When you think of converged data center network, the first thing that pops into your mind is Fibre Channel over Ethernet. Since Ethernet is likely to form the backbone of your infrastructure, it only makes sense that the most significant challenge will be to bring Fibre Channel into the fold.
For many organizations, though, it's becoming clear that the answer to unified networking lies in a protocol that is already at home on the Ethernet: iSCSI.
As Network World's Jim Duffy pointed out recently, the chief obstacle to relying on iSCSI as a network fabric is its lossy nature. Some smaller organizations can get away with dropping a few packets here and there, but larger groups running high-speed apps rely on the lossless environment of Fibre Channel networks. But what if you were to run an iSCSI fabric across one of the new lossless Ethernet Data Center Bridging devices current up for standardization at the IEEE? In that way, you gain a single infrastructure based on iSCSI and backed by advanced data-flow capabilities that alleviate both the lossiness and latency issues of standard Ethernet.
Clearly, there is an expectation that iSCSI will be part of the unified fabric going forward. EMC, for example, recently certified Emulex's OneConnect CNAs, which accommodate both 10 GbE iSCS and FCoE, for itsConnectix, Clariion, Celerra and Symmetrix lines. The move marks the first time that the EMC Select integration program has offered an iSCSI solution.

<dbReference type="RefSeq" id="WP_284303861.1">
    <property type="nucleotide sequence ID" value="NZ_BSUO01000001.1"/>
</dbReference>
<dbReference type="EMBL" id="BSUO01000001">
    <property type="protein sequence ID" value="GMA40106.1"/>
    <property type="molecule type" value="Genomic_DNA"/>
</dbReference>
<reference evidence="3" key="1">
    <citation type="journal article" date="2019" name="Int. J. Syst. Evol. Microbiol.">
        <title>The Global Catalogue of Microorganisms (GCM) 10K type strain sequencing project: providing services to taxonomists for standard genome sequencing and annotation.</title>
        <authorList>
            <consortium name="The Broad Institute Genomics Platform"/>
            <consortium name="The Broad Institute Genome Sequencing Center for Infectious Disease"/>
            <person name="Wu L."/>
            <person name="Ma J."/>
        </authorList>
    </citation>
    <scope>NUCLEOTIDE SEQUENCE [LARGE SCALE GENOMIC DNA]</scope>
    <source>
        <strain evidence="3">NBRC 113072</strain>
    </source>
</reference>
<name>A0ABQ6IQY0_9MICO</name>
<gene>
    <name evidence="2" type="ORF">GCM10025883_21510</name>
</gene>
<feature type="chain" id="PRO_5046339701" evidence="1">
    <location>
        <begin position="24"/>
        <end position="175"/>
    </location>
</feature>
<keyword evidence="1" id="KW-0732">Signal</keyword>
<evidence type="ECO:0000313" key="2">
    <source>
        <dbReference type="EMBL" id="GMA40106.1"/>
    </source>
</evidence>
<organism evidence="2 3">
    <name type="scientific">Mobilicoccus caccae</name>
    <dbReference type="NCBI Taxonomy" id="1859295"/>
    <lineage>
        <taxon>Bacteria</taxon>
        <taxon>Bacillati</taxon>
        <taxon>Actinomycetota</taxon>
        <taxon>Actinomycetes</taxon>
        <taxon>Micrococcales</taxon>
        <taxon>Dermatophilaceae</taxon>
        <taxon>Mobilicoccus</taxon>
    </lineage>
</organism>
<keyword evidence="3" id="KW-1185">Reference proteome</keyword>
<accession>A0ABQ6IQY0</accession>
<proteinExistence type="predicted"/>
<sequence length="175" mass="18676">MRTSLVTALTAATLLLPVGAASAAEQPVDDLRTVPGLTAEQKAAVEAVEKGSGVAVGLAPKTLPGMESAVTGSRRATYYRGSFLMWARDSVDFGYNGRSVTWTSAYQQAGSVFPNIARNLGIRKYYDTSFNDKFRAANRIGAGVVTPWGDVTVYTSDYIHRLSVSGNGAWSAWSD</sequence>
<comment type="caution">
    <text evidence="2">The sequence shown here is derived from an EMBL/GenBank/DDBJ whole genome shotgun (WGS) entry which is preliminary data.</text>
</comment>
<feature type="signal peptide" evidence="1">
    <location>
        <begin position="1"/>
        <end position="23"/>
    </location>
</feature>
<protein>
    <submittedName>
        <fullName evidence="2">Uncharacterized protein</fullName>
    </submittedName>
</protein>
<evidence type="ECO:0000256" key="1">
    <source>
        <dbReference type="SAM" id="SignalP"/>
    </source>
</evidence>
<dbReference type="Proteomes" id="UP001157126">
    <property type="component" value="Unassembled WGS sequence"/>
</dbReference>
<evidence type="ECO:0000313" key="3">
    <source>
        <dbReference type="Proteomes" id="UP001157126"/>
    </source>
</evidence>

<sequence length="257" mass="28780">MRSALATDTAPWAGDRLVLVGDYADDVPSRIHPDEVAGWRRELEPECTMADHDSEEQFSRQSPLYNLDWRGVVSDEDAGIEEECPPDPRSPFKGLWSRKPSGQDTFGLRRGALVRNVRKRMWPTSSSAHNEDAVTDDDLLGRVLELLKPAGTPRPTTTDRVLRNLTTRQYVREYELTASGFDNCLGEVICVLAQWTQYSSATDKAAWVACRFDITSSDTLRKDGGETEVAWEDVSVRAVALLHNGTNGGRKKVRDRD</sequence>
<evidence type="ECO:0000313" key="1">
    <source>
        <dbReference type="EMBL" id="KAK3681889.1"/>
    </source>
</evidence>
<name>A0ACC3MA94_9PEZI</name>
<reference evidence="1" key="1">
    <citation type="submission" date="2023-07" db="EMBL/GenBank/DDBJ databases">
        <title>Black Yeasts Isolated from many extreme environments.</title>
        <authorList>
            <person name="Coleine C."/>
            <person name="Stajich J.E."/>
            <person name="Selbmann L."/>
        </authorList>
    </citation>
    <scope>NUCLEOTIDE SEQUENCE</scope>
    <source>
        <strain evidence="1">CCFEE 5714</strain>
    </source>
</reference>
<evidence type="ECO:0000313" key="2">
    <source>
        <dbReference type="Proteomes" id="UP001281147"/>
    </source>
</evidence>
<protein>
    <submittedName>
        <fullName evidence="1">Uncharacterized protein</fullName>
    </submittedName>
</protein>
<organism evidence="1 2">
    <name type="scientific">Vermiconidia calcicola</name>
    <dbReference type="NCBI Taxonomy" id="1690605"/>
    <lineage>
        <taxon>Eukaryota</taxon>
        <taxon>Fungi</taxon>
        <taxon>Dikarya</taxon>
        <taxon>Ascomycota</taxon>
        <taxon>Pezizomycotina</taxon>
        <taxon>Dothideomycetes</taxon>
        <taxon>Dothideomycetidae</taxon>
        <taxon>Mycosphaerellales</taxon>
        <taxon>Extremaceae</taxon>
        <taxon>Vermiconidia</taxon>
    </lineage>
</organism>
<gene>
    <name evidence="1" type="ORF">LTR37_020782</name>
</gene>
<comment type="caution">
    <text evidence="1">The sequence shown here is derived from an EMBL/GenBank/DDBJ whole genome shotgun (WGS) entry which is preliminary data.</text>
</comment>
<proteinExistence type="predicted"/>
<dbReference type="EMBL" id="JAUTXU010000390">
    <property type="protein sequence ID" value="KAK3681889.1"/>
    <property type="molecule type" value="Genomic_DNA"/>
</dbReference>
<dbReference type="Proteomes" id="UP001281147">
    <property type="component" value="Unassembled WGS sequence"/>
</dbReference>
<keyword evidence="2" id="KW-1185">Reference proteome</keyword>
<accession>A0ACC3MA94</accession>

And it's not like iSCSI is being relegated to low-level applications either. Super Micro Computer recently turned to RelData for the iSCSI component of a combined storage solution aimed at high-performance environments. The package combines Super Micro's SYS-6036ST-6LR bridge system with the RELvos software platform, delivering such advanced features as integrated clustering, replication and data migration.
All of this begs the question whether the unified networking movement will get bogged down in the same arguments that have plagued the industry for so long: Fibre Channel vs. iSCSI; block vs. file, SAN vs. NAS. According to Enterprise Storage Forum's Jennifer L. Schiff, the answer is not likely. Unified storage is all about not choosing sides. The beauty here is that it provides a common framework for all protocols, even if one emerges as the underlying backbone on the network. In that way, users and applications can find the ideal storage to suit their needs rather than be crammed into whatever box IT finds suitable to provide.
By and large, the decision on which protocols to employ in a converged setting will depend largely on what kind of infrastructure is already in place. Those with Fibre Channel will likely find FCoE the most convenient solution. But even those with an abundance of iSCSI will be able to use legacy infrastructure to the fullest and still provide a robust framework for all users.